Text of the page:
In 1990 my wife Kathy and I went to see a Tom Hanks movie called Joe Versus the Volcano, and while I have forgotten the picture itself I remember two things about the experience. First, and most painfully, this was the first time in my life I was issued a senior ticket by the teenage vendor without being asked. I was 41 years old. The second thing I remember about Joe Versus the Volcano is this line screamed several times into a telephone by the actor Dan Hedaya: “I know he can GET the job but can he DO the job?” I don’t remember the plot, the situation, the context, or anything else about Joe Versus the Volcano. But I do remember the line, “I know he can GET the job but can he DO the job?” It has become a catch phrase in our family.
Now that’s an odd way of beginning an ordination sermon, especially for someone as able and accomplished as Lauren McDonald—a recent seminary graduate who actually HAS a job. I am not asking, “I know she can GET the job but can she DO the job?” about Lauren. Having known her as a student and seminary leader for three years, I’m convinced that there is not a job on the planet that Lauren McDonald can’t do. At the risk of turning this into a testimonial dinner oration, Lauren is smart, organized, compassionate, and deeply grounded in the faith. So I don’t ask that question about her. But I do ask it about some of the people who feel called to ordained ministry in the 21st century. It seems to me that many folks who present themselves for ordination these days are more concerned with BEING a priest than with DOING what the church needs them to do. And that is one of the reasons I am so enthusiastic about Lauren: though she may have left the theater behind, she is still deeply in touch with her internal stage manager. If you’ve ever seen Lauren in the midst of a project, surrounded by the people today’s Gospel calls “harassed and helpless”, striding purposefully and carrying a clipboard, you know the kind of organizational expertise I’m talking about. And, as much as she may have succeeded in developing other aspects of her personality, it is that particular “stage-manager” gift which is so needed by the church today. As William Sloane Coffin once said to me, “Anybody can preach. Blessed are those who can organize!”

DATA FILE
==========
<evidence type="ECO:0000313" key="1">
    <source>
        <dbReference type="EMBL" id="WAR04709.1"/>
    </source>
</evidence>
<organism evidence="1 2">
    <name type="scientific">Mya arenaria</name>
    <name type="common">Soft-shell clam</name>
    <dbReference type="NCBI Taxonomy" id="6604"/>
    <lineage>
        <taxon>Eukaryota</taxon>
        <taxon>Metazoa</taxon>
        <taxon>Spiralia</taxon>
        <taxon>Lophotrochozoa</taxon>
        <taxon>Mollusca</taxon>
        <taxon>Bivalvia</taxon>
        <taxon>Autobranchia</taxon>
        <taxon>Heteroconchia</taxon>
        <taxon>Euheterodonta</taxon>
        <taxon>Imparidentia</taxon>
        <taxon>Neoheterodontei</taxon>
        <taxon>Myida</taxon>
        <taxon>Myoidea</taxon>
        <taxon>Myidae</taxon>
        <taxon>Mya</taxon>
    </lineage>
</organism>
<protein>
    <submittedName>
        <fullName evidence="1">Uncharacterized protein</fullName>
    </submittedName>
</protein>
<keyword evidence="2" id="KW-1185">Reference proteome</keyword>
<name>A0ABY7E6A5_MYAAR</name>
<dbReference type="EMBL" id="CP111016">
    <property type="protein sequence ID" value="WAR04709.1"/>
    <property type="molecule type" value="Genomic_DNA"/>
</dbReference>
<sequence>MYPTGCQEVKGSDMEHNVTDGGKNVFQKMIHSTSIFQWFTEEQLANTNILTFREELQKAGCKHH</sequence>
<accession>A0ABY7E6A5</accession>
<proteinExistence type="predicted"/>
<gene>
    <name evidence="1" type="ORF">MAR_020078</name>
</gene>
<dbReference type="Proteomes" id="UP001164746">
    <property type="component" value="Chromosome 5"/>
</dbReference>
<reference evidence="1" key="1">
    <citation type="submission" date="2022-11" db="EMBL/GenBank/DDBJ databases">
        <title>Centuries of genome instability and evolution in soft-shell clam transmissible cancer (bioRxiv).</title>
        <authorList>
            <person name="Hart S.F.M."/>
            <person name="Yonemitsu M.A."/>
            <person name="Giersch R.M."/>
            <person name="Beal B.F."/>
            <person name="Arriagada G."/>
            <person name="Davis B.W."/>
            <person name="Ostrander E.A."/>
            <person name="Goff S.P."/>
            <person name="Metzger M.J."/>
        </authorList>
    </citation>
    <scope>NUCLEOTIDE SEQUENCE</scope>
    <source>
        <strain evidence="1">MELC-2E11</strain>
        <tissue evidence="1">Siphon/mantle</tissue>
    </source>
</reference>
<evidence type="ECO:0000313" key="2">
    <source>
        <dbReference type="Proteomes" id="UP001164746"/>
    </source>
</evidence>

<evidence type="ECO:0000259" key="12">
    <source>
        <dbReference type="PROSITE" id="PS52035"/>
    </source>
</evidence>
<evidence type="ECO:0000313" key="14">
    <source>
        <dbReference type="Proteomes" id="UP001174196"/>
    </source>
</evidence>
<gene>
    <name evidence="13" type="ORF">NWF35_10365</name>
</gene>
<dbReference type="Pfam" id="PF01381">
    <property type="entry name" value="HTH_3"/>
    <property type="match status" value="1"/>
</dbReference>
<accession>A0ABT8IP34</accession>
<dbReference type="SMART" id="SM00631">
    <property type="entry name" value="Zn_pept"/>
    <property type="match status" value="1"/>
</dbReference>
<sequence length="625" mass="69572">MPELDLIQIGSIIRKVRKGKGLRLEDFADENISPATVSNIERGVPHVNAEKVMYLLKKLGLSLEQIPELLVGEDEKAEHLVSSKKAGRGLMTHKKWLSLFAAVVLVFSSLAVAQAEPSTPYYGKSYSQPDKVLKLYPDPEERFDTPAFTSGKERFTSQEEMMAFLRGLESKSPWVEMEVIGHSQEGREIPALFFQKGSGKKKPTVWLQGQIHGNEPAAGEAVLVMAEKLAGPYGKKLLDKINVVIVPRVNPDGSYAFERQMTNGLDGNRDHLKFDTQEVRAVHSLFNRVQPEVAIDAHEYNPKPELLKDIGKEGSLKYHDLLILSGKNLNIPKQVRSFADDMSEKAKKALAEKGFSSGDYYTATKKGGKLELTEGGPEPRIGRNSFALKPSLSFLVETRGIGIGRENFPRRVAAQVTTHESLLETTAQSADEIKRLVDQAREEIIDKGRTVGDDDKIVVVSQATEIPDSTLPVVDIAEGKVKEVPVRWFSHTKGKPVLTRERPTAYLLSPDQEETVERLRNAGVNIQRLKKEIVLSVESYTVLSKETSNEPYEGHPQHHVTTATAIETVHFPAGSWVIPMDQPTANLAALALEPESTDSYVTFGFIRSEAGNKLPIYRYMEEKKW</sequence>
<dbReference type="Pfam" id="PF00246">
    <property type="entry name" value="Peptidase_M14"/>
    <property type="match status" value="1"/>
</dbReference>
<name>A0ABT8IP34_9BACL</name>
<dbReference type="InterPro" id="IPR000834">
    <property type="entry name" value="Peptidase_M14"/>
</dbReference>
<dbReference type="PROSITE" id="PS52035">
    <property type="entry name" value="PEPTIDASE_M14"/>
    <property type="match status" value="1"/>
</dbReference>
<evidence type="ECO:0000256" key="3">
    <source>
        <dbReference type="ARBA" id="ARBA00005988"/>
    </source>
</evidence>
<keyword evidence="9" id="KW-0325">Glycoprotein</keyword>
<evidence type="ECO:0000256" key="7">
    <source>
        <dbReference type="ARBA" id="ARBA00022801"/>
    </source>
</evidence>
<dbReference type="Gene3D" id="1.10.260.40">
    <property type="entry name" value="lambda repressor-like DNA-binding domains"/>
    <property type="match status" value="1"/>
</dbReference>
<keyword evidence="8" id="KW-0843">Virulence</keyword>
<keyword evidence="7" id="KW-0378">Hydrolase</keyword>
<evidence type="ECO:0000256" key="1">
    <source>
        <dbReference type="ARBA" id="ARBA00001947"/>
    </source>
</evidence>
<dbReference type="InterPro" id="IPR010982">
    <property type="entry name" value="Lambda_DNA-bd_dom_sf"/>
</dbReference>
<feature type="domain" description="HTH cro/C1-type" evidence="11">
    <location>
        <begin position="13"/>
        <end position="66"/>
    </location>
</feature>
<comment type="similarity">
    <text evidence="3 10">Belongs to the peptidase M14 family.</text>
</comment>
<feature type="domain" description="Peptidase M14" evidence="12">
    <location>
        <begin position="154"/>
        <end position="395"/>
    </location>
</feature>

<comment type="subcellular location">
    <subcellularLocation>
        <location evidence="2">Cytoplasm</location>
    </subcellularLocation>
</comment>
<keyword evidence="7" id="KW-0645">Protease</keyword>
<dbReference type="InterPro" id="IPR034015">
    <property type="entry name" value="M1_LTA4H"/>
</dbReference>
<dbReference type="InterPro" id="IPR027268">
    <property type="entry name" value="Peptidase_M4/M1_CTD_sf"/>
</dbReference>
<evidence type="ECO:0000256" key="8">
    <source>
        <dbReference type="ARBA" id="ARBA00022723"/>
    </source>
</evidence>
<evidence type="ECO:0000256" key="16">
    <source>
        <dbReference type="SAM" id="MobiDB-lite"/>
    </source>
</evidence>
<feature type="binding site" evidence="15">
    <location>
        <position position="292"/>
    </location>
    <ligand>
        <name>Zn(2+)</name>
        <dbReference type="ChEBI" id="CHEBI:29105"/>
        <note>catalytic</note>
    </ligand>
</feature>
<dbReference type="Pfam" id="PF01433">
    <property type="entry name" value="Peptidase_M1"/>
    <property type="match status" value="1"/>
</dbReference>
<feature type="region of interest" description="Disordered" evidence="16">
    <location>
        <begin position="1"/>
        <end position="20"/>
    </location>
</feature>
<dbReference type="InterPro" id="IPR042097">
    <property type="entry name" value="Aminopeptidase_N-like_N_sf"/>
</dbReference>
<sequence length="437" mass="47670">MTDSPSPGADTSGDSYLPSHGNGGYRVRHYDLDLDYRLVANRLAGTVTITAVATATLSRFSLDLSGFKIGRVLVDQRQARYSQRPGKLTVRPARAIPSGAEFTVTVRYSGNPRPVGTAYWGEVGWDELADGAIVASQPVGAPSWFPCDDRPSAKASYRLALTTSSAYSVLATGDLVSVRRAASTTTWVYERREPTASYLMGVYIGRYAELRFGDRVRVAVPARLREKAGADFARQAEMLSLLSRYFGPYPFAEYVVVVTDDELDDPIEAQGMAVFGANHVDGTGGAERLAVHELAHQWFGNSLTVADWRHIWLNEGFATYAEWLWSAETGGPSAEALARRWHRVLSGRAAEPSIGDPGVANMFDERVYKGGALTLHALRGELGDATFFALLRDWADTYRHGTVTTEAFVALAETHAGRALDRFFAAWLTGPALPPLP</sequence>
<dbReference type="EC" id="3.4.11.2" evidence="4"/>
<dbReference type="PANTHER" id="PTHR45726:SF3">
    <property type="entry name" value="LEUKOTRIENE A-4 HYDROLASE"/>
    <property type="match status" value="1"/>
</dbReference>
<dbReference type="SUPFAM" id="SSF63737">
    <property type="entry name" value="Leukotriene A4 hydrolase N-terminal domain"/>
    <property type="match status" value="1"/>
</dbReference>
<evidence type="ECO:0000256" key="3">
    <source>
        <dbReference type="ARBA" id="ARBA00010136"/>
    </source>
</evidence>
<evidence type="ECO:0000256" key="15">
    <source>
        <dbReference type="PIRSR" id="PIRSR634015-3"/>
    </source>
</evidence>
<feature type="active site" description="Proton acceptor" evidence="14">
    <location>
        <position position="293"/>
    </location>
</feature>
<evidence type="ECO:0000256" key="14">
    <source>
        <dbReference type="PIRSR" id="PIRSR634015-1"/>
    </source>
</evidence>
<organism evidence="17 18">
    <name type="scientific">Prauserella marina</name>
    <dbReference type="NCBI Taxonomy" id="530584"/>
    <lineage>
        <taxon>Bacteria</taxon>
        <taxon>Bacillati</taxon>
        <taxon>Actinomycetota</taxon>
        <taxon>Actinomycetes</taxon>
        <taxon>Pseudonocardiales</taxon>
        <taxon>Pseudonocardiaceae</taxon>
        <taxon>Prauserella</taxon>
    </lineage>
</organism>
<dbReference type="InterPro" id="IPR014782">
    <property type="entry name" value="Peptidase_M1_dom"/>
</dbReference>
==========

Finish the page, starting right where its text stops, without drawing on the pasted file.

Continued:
Lauren can preach. She can also think, teach, preside, and pray. She’s the kind of person I would call up in a crisis or want to visit my sickbed. Her ministry is a gift to the church, and I’m grateful to her for answering God’s persistent nagging call to living the ordained life. Our ordination process is so obsessed with roadblocks that often we forget simply to say, “Thanks.” Thank you, Lauren, for offering yourself to a life of this work.
Now all of this comes to mind because of the readings Lauren has chosen for today. From the sixth chapter of Isaiah, God asks “‘Whom shall I send, and who will go for us?’” And Isaiah answers, ‘Here am I; send me!’” From the ninth chapter of Matthew’s Gospel, Jesus declares, “‘The harvest is plentiful, but the laborers are few; therefore ask the Lord of the harvest to send out laborers into his harvest.’” But especially from the fourth chapter of Ephesians (my personal favorite book of the Bible), the writer of that letter says this:
But each of us was given grace according to the measure of Christ’s gift. The gifts he gave were that some would be apostles, some prophets, some evangelists, some pastors and teachers, to equip the saints for the work of ministry, for building up the body of Christ, until all of us come to the unity of the faith and of the knowledge of the Son of God, to maturity, to the measure of the full stature of Christ. [Ephesians 4.7, 11-13]
The New English Bible puts it this way: Christ has given each believer “his due portion of Christ’s bounty.” And what that means is this twofold truth: the gifts that Christ gives us make us the unique people we are. And those gifts bind us together into one body. What the New English Bible calls “Christ’s bounty” therefore makes us both individually different and spiritually united. And if I understand priesthood at all, the author of Ephesians is asking that we think about all priests, and especially Lauren whom God is setting apart today, as stewards of that bounty. “I know she can GET the job but can she DO the job?” We know that God has called Lauren both to BEING a priest and to DOING the work of a priest. But as one final scriptural nudge before we seal the deal, let’s think together about what it means, for a priest, to be a steward of Christ’s bounty, to be a shepherd of unity and difference.
One of the things that make Ephesians such a beautiful book is that it is an extended meditation on Baptism and the church which Baptism creates. Over the past several decades, we have come to a renewed appreciation of Baptism and how it both binds us all together into one body and also gives us each a unique identity. A Baptismal vision would have us see Christian people as those who get our identity both from membership in the larger body of Christ and particularly as creatures precious in and of ourselves made in the image of God and transformed by the life, death, and resurrection of Jesus Christ.